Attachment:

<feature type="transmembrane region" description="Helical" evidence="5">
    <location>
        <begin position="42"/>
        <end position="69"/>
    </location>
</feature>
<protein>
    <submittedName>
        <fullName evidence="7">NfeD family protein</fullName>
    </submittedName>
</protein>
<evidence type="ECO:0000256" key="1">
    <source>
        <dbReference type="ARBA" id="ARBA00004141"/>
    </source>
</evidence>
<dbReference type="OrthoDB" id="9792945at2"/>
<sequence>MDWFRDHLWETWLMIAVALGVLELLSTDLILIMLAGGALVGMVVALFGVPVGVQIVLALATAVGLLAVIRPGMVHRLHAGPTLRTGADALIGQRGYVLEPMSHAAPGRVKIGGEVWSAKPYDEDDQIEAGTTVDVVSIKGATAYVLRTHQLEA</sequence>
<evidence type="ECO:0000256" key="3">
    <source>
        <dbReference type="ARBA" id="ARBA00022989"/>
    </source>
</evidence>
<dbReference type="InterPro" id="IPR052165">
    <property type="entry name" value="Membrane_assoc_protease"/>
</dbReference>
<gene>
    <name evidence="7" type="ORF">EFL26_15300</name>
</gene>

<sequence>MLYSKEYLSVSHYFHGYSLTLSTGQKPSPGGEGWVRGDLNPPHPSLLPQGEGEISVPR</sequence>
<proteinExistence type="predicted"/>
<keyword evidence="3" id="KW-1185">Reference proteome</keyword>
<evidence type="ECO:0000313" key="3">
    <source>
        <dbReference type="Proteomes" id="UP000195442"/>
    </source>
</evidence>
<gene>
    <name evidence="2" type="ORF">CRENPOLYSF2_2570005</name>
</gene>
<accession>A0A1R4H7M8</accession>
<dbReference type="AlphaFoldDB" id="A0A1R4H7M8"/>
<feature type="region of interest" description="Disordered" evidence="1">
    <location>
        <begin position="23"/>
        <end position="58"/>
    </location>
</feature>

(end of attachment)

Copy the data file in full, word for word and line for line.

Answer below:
<feature type="transmembrane region" description="Helical" evidence="5">
    <location>
        <begin position="42"/>
        <end position="69"/>
    </location>
</feature>
<protein>
    <submittedName>
        <fullName evidence="7">NfeD family protein</fullName>
    </submittedName>
</protein>
<evidence type="ECO:0000256" key="1">
    <source>
        <dbReference type="ARBA" id="ARBA00004141"/>
    </source>
</evidence>
<dbReference type="OrthoDB" id="9792945at2"/>
<sequence>MDWFRDHLWETWLMIAVALGVLELLSTDLILIMLAGGALVGMVVALFGVPVGVQIVLALATAVGLLAVIRPGMVHRLHAGPTLRTGADALIGQRGYVLEPMSHAAPGRVKIGGEVWSAKPYDEDDQIEAGTTVDVVSIKGATAYVLRTHQLEA</sequence>
<evidence type="ECO:0000256" key="3">
    <source>
        <dbReference type="ARBA" id="ARBA00022989"/>
    </source>
</evidence>
<dbReference type="InterPro" id="IPR052165">
    <property type="entry name" value="Membrane_assoc_protease"/>
</dbReference>
<gene>
    <name evidence="7" type="ORF">EFL26_15300</name>
</gene>

<sequence>MLYSKEYLSVSHYFHGYSLTLSTGQKPSPGGEGWVRGDLNPPHPSLLPQGEGEISVPR</sequence>
<proteinExistence type="predicted"/>
<keyword evidence="3" id="KW-1185">Reference proteome</keyword>
<evidence type="ECO:0000313" key="3">
    <source>
        <dbReference type="Proteomes" id="UP000195442"/>
    </source>
</evidence>
<gene>
    <name evidence="2" type="ORF">CRENPOLYSF2_2570005</name>
</gene>
<accession>A0A1R4H7M8</accession>
<dbReference type="AlphaFoldDB" id="A0A1R4H7M8"/>
<feature type="region of interest" description="Disordered" evidence="1">
    <location>
        <begin position="23"/>
        <end position="58"/>
    </location>
</feature>